Last Rites for Graduation Rate
WASHINGTON -- A long-held wish of many community colleges is on the verge of becoming reality: the Education Department has announced its plans to change how student success is measured in higher education, taking into account students who transfer, part-time students and students who are not attending college for the first time.
The department outlined its plans Wednesday to carry out the recommendations of the Committee on Measures of Student Success, a federal panel that called for changing how data on completion rates and other measures at community colleges is reported in the Integrated Postsecondary Educational Data System, or IPEDS.
While the recommendations are still several steps away from becoming reality -- the department’s "action plan" talked about “taking steps” and “examining the feasibility” of broadening the measures of success -- they are a victory for community colleges and their advocates, who have complained for years that the federal data reporting system doesn’t reflect the reality on their campuses.
The changes will apply to all postsecondary institutions, including four-year colleges. But they have the most significance for community colleges, which have been under political pressure to increase their graduation rates and have long argued that the current federal measures, which track only first-time, full-time students, exclude significant numbers of their students.
The department indicated that could soon change: it will take steps to enhance graduation and transfer rate reporting, and is examining the feasibility of including part-time degree-seeking students as well as other adult and nontraditional students. It also will clarify the meaning of “degree-seeking.”
Over all, the plans hew closely to the committee’s recommendations, including providing technical assistance on data collection. Grant programs will place a priority on improving colleges’ capacity for collecting and reporting data on student learning and employment outcomes, the panel’s most controversial recommendation.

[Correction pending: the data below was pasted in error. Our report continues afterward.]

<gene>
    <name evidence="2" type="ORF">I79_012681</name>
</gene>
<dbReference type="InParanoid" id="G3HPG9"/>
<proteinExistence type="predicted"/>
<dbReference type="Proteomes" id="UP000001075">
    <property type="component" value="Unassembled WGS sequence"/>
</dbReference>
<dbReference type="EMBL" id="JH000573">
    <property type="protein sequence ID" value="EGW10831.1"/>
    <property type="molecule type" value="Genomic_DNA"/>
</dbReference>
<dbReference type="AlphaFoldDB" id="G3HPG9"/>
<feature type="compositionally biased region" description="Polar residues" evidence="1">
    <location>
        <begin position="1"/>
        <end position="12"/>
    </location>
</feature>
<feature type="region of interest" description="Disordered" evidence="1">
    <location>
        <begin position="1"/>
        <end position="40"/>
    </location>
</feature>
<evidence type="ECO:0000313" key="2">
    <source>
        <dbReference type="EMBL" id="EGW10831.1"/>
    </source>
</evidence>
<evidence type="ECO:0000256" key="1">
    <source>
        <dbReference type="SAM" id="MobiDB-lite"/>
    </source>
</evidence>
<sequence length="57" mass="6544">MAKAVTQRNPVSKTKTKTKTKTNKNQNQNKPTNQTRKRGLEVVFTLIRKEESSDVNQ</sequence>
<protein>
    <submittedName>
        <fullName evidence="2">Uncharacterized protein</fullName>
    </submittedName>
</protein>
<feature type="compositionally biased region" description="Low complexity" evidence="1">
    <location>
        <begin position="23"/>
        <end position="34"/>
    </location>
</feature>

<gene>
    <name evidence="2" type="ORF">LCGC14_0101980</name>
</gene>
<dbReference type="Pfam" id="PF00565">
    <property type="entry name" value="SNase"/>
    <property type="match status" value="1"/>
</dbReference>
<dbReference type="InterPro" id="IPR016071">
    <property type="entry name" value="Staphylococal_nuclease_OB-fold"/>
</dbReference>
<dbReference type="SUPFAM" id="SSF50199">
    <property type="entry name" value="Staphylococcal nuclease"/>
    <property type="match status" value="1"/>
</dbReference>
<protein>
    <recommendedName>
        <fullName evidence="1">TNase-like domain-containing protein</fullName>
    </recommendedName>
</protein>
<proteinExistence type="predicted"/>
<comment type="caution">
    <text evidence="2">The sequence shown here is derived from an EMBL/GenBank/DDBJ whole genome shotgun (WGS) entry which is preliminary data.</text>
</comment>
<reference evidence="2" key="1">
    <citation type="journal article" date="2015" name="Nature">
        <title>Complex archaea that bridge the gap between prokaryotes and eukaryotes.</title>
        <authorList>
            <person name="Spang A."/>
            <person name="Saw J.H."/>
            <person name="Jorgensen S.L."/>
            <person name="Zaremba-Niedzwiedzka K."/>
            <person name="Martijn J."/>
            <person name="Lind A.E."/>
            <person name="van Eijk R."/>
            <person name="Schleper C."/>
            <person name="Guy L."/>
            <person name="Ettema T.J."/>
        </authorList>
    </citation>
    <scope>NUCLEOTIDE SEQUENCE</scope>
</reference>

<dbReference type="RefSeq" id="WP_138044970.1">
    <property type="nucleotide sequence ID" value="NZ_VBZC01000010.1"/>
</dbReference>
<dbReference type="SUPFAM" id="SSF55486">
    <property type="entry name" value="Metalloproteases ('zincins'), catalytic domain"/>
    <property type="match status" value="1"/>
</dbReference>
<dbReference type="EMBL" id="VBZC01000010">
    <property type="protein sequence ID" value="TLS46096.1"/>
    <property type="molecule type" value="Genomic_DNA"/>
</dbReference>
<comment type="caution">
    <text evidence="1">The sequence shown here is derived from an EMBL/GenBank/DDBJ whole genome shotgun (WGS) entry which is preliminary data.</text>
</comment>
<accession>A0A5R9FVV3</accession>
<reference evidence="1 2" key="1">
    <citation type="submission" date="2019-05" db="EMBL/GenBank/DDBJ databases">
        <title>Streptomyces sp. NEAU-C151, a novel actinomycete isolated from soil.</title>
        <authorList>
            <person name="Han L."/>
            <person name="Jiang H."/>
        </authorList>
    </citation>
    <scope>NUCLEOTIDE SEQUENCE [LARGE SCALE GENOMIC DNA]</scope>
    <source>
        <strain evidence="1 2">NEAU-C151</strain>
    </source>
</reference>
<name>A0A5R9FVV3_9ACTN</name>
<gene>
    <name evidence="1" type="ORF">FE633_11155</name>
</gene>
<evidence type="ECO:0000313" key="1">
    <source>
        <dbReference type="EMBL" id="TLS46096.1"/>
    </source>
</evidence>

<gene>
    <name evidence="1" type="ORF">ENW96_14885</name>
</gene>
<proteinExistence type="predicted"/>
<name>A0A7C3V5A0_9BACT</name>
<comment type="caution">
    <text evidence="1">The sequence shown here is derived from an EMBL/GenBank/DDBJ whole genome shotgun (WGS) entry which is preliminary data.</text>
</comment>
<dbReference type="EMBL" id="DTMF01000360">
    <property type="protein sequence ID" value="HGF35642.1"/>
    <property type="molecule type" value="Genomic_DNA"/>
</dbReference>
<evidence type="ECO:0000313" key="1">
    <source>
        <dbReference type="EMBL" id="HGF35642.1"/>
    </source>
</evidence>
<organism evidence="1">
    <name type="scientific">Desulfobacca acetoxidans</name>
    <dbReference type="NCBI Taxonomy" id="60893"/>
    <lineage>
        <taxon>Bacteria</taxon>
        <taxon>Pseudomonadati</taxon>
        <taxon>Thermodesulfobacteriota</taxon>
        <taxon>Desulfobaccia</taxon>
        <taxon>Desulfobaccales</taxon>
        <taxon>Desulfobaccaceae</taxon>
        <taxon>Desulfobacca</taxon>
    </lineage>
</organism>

But one policy that had troubled community colleges is absent from the department's plan: colleges will not be required to create a separate cohort of remedial students, which some had worried was unrealistic.
Community colleges cheered the changes, although they cautioned that the recommendations are technically complicated and are still months away (at least) from becoming reality.
“Transfer preparation is such an integral part of the community college mission,” said David Baime, vice president for government relations at the American Association of Community Colleges. “When that is excluded from the published completion rates, even though the law says that it should be included, it’s an affront to the successes of our colleges.”
The changes will help for-profit institutions that serve similar populations of adult students. "These nontraditional students will now have access to greater transparency about which institutions can best get them to the finish line of their academic careers," said Mike Buttry, vice president for communications at Capella Education, where the majority of students are not the first-time, full-time population traditionally monitored in IPEDS.
The department did not say what its timeline for implementing the recommendations will be.
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